George Jackson, Blood in My Eye (1972)

Serendipity allows you to happen upon humorous insights.  Ralph Ellison was one of the most elegant prose writers of the twentieth-century. You find aesthetic pleasure in his writing as well as less than obvious evidence of self-contradiction. From time to time, Ellison was out to brunch. In his essay “Stephen Crane and the Mainstream of American Fiction” (1960), Ellison justly praised Crane for looking “steadily at the wholeness of American life” and for discovering “far-reaching symbolic equivalents for its unceasing state of civil war.”

Friday, October 9, 2015

ICYMI: The Week in Black Writing and Culture (10/2-10/9)

Dr. Jerry W. Ward Jr. reviewed author Kevin Powell's newest book, The Education of Kevin Powell: A Boy's Journey into Manhood.

Last week was Banned Books Week. See HBW's recap here.

At the New Yorker festival, Toni Morrison spoke out on topics ranging from her writing to race relations, both past and present.

Maya Angelou's art collection sold for 1.3 million dollars at auction. Anglou, civil rights activist and author of the best selling novel I Know Why the Caged Bird Sings, died last year at the age of 86.

The Root revisited The Autobiography of Malcolm X.

In NPR's segment CodeSwitch, author D. Watkins spoke about his newest book. The Beast Side: Living and Dying While Black in America details Watkins's experience growing up in the drug infested area of East Balimore during the crack era.

Janelle Harris wrote a letter for Beautiful Project's #dearblackgirl campaign. The campaign encouraged readers to write letters to young black girls as a way to encourage a love of one's self.

Jarrett Carter of HBCU Digest discussed the controversial issue of affirmative action. Will eradicating affirmative action help renew an interest in HBCUs?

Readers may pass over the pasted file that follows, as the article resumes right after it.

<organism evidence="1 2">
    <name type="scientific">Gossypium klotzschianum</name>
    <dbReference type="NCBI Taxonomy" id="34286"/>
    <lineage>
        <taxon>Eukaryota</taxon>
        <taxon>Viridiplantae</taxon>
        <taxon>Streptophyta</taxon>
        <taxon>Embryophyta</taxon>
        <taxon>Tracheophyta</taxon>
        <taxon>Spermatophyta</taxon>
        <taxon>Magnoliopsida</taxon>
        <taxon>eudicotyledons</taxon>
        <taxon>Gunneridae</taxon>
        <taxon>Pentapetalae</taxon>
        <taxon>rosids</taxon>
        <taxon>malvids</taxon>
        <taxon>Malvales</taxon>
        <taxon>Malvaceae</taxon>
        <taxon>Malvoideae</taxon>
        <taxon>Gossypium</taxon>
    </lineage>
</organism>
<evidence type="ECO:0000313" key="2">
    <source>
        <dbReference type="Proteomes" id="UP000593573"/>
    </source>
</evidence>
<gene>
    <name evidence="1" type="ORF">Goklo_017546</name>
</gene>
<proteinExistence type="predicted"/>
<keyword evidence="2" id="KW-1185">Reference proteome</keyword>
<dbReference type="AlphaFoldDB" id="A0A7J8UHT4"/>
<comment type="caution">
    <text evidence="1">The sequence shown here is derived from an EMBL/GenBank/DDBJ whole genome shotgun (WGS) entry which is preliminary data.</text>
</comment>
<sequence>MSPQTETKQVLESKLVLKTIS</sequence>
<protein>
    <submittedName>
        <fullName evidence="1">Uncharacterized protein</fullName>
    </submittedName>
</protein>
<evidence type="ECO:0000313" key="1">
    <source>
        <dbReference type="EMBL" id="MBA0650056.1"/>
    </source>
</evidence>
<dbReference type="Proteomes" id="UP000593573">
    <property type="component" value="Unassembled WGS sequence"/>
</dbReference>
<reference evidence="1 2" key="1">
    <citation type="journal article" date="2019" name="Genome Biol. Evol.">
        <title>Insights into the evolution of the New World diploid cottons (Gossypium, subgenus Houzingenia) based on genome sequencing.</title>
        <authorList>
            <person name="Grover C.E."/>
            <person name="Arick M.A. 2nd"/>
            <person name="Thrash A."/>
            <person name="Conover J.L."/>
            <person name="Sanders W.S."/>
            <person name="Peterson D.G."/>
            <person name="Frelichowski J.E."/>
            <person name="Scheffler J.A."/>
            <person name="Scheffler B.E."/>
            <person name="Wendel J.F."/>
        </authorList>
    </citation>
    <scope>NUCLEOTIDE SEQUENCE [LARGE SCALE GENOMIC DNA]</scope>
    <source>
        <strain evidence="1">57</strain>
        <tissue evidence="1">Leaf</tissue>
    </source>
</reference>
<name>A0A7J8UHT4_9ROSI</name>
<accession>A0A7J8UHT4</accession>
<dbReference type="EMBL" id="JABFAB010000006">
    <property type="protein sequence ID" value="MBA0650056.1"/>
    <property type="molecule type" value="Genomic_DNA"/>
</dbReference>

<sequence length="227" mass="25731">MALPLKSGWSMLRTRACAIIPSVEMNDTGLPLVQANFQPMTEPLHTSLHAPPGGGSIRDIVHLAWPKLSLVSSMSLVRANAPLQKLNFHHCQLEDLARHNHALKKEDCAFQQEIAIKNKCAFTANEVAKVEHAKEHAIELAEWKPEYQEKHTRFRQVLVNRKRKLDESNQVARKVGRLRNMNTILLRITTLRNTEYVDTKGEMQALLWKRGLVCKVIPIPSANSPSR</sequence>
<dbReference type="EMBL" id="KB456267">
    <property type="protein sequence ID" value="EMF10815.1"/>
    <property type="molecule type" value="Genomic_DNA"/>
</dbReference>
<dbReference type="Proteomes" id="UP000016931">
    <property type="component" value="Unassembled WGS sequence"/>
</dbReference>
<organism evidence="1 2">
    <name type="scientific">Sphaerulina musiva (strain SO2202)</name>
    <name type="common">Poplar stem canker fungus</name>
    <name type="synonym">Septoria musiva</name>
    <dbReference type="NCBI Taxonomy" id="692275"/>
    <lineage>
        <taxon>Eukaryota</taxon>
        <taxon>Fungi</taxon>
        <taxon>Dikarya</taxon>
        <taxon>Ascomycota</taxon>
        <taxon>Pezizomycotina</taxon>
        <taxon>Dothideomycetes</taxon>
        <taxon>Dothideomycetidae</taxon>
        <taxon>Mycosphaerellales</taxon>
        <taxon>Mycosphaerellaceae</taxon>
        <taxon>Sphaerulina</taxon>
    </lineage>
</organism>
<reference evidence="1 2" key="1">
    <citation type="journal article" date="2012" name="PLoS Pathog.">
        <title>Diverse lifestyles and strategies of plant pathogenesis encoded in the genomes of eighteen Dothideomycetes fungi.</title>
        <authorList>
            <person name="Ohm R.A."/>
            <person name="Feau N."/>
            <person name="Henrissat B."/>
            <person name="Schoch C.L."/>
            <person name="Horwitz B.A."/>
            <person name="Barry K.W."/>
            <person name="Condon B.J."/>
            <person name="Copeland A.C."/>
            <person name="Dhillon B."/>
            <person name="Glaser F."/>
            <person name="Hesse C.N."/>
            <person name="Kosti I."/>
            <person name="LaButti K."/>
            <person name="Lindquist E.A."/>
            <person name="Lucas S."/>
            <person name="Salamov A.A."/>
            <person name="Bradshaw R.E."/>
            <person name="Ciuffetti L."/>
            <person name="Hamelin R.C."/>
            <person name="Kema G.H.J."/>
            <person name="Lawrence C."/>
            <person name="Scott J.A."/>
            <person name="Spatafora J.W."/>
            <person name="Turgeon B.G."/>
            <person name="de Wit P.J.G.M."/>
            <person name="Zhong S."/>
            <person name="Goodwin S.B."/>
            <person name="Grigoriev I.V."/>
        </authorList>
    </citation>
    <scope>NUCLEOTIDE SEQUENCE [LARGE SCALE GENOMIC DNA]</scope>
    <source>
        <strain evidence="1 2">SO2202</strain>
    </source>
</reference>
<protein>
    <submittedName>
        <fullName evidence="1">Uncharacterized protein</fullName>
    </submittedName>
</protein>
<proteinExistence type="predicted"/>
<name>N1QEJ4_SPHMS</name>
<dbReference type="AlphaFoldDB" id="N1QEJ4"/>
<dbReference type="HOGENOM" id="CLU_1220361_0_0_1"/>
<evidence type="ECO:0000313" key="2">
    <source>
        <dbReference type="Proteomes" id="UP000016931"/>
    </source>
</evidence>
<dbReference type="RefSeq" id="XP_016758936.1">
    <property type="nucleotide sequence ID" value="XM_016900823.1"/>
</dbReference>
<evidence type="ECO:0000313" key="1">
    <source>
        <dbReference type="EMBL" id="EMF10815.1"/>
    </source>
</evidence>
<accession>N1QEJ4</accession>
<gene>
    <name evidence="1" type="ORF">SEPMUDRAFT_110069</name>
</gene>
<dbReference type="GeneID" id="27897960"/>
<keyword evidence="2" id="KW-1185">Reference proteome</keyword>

Wednesday, October 7, 2015

Reading Kevin Powell's Education

Powell, Kevin. The Education of Kevin Powell: A Boy's Journey into Manhood. New York: Atria Books, 2015

Autobiography is one of the more intriguing mixed genres of American writing. Elizabeth Bruss' Autobiographical Acts: The Changing Situation of a Literary Genre (1976) may lead us to believe that the "rules" governing autobiography are stricter than those which pertain to drama, poetry, and fiction; awareness that generic "rules" are based on abstractions from histories of reading, however, invite us to amend them in our acts of interpretation, in the acts we commit in order to grasp the meaning of texts. We are willing to break them. We allow the writer of autobiography great latitude in arranging language and rhetorical devices in her or his effort to bear witness to "a truth, " because we associate the truth of what happened with the individual's confessional, psychological ego-investments. Adjustments, exaggerations, forgetting and remembering, and selective displacements are in motion as part of the shared authority of the writer and the reader. Our own egos and needs are implicated in judgments about what is true or false. So too are our ideas about collective features of life histories. What social and cultural conditions are the powerful motives in the act of writing? What counts most in our reading and interpretation of autobiography, perhaps, is the sense that the narrator as well as the persona who stands in for a Self are reliable. We demand, in most cases, assurances that the autobiography is more than an absurd, commercial gimmick or a game of linguistic wilding. If the assurances fail, we are not devastated. We all understand how American citizens "play" one another. These considerations allow us to have a rich transaction with The Education of Kevin Powell